Tripura Again Tops in MGNREGA Implementation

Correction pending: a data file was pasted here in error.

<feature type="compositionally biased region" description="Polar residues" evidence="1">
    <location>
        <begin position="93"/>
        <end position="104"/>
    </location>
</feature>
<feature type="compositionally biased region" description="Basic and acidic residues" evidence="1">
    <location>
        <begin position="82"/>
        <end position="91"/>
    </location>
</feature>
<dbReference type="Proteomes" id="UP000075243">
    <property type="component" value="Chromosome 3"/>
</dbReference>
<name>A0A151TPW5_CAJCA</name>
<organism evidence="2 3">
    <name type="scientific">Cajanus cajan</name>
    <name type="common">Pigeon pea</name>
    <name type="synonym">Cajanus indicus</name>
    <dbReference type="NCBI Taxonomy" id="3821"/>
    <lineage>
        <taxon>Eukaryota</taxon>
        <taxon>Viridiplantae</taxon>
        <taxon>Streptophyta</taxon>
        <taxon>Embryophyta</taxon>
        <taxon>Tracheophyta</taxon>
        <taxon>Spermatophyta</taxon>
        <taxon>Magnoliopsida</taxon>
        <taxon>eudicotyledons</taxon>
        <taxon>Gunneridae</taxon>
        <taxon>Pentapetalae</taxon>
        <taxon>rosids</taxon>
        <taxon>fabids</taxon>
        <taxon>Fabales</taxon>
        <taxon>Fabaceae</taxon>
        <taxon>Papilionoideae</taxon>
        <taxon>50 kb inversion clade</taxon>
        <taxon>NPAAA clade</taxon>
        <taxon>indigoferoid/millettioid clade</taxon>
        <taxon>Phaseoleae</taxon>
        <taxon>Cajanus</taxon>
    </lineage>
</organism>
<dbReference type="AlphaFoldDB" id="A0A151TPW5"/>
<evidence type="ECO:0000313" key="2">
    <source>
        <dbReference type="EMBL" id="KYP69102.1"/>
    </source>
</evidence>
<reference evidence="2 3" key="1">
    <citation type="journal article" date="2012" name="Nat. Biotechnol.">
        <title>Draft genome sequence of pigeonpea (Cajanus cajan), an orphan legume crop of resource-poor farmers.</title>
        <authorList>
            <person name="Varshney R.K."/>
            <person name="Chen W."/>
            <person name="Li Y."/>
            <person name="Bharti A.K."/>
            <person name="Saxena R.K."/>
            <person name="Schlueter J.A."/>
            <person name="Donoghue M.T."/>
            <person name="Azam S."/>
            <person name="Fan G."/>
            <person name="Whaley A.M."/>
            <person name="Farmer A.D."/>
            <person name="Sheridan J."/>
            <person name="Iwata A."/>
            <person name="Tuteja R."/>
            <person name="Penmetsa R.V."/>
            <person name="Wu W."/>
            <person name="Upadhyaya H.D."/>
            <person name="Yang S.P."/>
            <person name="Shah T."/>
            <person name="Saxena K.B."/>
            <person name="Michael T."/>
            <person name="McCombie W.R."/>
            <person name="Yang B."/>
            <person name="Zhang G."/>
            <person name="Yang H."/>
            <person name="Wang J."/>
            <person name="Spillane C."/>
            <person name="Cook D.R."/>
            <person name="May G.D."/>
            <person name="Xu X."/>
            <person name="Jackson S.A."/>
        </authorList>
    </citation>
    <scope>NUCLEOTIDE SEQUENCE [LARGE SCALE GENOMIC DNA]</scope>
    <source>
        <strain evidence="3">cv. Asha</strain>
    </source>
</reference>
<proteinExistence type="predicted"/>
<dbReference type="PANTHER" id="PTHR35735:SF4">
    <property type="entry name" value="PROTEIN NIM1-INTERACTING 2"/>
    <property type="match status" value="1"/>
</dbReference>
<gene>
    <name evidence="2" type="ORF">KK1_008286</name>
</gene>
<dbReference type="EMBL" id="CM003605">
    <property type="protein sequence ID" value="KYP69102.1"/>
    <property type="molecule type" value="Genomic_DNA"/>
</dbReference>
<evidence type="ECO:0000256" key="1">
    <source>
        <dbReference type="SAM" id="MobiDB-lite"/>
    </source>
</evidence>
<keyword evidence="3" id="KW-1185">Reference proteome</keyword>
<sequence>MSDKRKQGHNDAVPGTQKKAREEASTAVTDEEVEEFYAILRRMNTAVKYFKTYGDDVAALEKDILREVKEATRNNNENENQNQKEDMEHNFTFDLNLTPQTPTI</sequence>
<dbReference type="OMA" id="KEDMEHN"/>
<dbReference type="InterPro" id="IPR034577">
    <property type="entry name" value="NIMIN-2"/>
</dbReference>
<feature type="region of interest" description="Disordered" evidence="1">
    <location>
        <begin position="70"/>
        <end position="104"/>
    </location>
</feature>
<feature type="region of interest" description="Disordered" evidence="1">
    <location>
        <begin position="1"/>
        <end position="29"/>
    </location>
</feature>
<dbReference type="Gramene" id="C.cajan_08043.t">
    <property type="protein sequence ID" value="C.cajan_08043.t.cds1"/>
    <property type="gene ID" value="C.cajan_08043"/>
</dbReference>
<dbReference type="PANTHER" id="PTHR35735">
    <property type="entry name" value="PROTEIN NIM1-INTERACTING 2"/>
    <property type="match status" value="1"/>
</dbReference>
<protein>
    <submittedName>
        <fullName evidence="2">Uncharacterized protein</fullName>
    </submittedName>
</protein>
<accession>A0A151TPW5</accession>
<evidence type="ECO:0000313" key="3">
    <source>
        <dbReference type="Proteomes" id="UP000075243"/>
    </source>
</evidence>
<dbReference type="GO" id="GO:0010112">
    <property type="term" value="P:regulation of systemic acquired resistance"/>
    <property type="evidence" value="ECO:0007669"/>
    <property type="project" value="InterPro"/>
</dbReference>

SHOWING an alternative path of development yet again, Tripura topped in the matter of MGNREGA implementation for the fourth time in a row. This success of the Left Front government of Tripura vindicates the dire need of establishing a government which could implement alternative, pro-people policies at the centre too. In the financial year 2012-13, the state stood first among the 28 Indian states for having provided each enrolled person 87 days of work a year on an average. Now, as the financial year 2013-14 ended on March 31, Tripura was way ahead of other states again by providing the same number of days of work per person in a year, as it had done earlier. As for the other 27 states, they are way behind Tripura. Sikkim is at the second position by providing 58 days of work per person per year, and Tamilnadu came third by providing 56 days of work per person per year. West Bengal once again cut a sorry figure. The TMC ruled state was at the 21st position. Briefing the media on the issue, C K Jamatia, joint secretary of state rural development department, said as per the figures posted on the website of the union rural development ministry, the state has provided to each enrolled person 87 days of work in a year. However, as some blocks are yet to submit their final figures because of the delay in release of funds by the centre, the ministry has been requested to extend the deadline of entry of figures for the FY 2013-14 up to April 15. It is pertinent to mention here that it was under the pressure of struggles launched by the CPI(M), AIAWU and other Left forces that the first UPA had to legislate the National Rural Employment Guarantee Act (NREGA) in 2005-06, which was later named after Mahatma Gandhi and thus became the MGNREGA. The scheme envisaged 100 days of work for one member of an enrolled household. As for Tripura, Dhalai district of the state was among the areas where the project was initiated in the very first year, and Dhalai topped the list of all the districts in the country in the first year itself. Since then, there has been no looking back. In 2007-08 the national average of working days was 35 per person per year, while it was 43 in Tripura. In 2008-09 the figure for Tripura and the national average were 64 and 48 respectively. In 2009-10 the state provided 79 days of work to each household while the all India average was a mere 54. In the year 2010-11, due to the delayed and insufficient release of funds from the centre, the state could provide only 67 days of work per person, even though it was far ahead of the national average of 47 days. Then, in 2011-12, 2012-13 and 2013-14, the numbers of days of work provided per person in the state were 86, 87 and 87 respectively. Among the eight districts of the state, South Tripura came first by providing an average of 97.46 days of work per household in the year. It also topped all the districts of the country by spending as much as 98.27 percent of the money released. The district has also created a good amount of durable community assets by spending the money. MASSIVE, PEACEFUL POLLING IN W TRIPURA THE tradition of people enthusiastically casting their votes in a peaceful atmosphere and in a festive mood, which has been the general feature of any election in Tripura, asserted itself again on April 7 when the West Tripura parliamentary seat went to the polls. According to the chief electoral officer (CEO) of Tripura, Asutosh Jindal, the percentage of polling was 83 till 5 p m. The voting started at 7 a m and, from the beginning itself, there were seen long queues of people at the polling booths. In tribal areas in particular, the festive mood was evident as tribal women in their traditional attires came to exercise their democratic right. Mothers carrying their children and elderly women with their family members were the first to cast their vote. In the city too, as usual, women were in the forefront in exercising their franchise. The opposition was disarrayed; in a number of booths even in Agartala city, a traditional stronghold of the Congress, the party was unable to have its polling agents. The picture of despondency was no different in other parts of the constituency. Chief minister Manik Sarkar cast his vote in the booth set up in the Sishubihar Higher Secondary School. After having cast his vote, he expressed the hope that voting would go on peacefully as usual. Replying to a question from mediapersons, he said there was no Modi wave in the country, and that Modi's Gujarat model of development is for the corporate houses and that is why the corporate world has been helping him like anything. The so called Modi wave was in fact a fanciful creation of the corporate media. The polling was absolutely peaceful, said the CEO. Even the Congress spokesman, Dr Ashok Sinha, termed the polling as cool as snowfall. The CPI(M)’s Tripura state secretariat, in a statement, thanked all the electorate, the polling personnel and the security personnel for this peaceful and fear-free polling. The party hoped that the same atmosphere would be there on April 12 as well when Tripura East seat would go to polling. Earlier, during the campaigning in the West Tripura parliamentary constituency, which ended at 5 p m on April 5, the Left Front ran an intense campaign with a series of mass meetings in all the 30 assembly segments comprising this parliamentary constituency. Towards the end of the Left Front campaign, it focussed on a series of processions in every assembly segment and local committee area. Huge enthusiasm of the people was easily evident as the colourful processions appealed for a huge victory of the Left Front nominated CPI(M) candidate, Shankar Prasad Dutta. The desperation and despair of the Congress was no secret as the leader of opposition blamed the Trinamool Congress (TMC) for dividing the anti-Left vote just to attain the status of an all-India party. He said the Left could have been brought down to a single digit if only Ms Mamata Banerjee had agreed to fight this election in a seat adjustment with the Congress but that, with her denial, the Left would now get votes in a double digit for which the onus would be lying on the Bengal chief minister.